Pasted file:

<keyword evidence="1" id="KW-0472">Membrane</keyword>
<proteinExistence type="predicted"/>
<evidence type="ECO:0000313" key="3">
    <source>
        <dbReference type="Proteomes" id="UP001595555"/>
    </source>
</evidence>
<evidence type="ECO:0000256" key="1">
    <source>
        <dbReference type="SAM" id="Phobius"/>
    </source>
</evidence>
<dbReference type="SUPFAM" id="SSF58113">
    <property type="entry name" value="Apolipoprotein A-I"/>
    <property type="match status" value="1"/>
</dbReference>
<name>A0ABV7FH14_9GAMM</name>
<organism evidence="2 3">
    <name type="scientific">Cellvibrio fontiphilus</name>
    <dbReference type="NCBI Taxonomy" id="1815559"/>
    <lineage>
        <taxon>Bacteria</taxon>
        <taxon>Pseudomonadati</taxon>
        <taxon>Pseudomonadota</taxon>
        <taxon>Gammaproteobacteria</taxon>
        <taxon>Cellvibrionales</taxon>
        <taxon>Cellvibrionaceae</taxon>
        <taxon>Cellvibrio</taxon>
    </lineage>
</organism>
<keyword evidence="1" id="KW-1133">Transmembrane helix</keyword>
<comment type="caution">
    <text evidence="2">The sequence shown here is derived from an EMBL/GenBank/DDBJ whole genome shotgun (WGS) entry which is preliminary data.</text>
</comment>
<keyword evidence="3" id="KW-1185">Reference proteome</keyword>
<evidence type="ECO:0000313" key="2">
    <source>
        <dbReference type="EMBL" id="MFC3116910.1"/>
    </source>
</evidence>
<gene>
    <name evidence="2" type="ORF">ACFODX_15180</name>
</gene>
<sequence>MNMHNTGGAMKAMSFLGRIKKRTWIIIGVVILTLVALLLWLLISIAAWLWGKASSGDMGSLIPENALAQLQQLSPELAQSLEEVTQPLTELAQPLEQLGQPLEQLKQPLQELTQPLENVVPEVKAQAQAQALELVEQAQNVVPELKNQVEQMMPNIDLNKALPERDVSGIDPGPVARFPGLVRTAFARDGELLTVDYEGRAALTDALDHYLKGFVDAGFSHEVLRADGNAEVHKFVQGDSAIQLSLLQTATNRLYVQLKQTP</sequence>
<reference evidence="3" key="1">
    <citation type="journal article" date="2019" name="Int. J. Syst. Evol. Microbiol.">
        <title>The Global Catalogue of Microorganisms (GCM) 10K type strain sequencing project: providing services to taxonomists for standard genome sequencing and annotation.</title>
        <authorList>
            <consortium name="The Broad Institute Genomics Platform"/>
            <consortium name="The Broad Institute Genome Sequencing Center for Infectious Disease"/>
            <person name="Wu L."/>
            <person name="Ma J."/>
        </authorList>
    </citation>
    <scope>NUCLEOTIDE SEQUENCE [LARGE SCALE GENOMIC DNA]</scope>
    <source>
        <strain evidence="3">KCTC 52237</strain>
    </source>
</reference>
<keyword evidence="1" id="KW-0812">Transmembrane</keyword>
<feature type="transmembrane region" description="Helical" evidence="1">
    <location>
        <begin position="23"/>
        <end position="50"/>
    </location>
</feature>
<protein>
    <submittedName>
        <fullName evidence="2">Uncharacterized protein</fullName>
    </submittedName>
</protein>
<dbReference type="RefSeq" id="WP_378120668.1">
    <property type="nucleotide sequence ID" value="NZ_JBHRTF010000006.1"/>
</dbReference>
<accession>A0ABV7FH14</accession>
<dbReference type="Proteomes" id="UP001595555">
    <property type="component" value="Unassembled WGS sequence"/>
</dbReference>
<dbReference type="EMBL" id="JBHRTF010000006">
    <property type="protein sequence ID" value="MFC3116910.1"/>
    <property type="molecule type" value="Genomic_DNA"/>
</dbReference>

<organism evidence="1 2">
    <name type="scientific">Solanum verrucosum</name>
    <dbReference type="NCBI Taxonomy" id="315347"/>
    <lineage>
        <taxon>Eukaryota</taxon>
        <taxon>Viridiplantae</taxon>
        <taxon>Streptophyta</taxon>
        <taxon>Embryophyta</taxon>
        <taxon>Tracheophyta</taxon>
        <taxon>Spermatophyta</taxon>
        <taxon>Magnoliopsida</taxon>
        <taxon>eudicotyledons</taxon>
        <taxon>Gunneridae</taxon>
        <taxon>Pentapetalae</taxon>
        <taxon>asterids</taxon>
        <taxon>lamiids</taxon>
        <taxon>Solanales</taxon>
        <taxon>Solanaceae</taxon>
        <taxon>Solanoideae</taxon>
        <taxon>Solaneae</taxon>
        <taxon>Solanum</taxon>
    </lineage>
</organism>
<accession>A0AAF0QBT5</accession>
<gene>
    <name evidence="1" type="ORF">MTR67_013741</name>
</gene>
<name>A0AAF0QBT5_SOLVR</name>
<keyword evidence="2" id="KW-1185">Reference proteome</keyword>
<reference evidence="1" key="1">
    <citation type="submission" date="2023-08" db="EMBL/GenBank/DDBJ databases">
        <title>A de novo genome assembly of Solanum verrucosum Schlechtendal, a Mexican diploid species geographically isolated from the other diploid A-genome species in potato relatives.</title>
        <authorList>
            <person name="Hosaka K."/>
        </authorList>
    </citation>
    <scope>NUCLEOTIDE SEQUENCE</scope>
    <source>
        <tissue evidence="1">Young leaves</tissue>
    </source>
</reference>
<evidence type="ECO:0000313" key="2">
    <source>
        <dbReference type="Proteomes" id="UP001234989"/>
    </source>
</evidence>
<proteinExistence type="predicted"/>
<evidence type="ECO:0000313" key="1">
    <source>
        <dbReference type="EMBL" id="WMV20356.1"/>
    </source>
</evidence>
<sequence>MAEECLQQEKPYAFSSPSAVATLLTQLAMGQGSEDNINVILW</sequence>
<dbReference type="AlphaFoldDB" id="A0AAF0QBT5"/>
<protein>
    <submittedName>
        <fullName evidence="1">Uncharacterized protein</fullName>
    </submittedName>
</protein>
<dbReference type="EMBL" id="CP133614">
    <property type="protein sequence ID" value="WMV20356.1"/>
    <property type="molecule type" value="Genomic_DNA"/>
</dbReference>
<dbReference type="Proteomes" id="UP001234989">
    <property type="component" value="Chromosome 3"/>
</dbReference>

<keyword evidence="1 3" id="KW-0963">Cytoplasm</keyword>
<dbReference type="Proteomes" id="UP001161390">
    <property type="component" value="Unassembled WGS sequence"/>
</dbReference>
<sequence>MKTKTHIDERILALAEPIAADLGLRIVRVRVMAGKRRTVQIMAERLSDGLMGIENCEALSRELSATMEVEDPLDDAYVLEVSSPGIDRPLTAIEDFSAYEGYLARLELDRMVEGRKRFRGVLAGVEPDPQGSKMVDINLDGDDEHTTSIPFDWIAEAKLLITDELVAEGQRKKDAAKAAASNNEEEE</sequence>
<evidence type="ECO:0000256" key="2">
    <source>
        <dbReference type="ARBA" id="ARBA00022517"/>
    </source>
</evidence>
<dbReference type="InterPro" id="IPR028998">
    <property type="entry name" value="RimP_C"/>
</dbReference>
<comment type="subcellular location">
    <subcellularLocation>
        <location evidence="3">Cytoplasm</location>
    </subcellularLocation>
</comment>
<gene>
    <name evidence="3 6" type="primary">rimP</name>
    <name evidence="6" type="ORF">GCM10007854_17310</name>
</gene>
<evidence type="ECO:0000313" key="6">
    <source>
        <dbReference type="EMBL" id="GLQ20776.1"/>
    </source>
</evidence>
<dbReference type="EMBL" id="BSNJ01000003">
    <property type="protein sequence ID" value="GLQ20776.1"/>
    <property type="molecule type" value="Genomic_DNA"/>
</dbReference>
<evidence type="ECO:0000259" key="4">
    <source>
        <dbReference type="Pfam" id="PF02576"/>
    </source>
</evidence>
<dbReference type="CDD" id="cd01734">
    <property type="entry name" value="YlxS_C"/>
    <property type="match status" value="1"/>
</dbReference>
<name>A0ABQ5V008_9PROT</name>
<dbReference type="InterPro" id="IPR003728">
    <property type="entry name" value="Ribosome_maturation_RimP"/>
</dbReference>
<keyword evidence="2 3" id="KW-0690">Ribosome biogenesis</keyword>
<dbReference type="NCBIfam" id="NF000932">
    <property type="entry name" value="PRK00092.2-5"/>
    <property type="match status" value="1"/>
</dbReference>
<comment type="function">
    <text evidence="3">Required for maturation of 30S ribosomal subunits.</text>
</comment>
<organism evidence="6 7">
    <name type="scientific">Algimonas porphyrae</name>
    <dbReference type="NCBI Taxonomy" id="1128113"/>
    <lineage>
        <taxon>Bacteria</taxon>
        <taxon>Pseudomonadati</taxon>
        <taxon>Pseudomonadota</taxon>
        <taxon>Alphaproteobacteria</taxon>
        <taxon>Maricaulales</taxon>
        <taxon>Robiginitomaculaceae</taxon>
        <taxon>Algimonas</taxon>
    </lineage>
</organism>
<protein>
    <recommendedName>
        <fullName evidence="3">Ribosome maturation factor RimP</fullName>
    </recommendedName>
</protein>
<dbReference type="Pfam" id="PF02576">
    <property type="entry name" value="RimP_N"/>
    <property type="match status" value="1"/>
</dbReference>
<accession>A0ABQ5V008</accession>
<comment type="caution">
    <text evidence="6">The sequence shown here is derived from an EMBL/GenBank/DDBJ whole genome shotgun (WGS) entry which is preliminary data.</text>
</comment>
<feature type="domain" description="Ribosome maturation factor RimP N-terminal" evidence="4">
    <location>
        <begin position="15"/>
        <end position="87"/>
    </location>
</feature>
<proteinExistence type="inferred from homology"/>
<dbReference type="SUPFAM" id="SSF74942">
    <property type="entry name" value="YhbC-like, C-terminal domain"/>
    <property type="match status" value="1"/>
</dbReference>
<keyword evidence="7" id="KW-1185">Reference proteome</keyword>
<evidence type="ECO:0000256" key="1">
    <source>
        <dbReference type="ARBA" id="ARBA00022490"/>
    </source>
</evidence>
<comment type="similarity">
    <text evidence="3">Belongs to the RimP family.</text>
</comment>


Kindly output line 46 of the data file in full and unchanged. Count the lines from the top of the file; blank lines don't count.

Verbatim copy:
    <citation type="journal article" date="2019" name="Int. J. Syst. Evol. Microbiol.">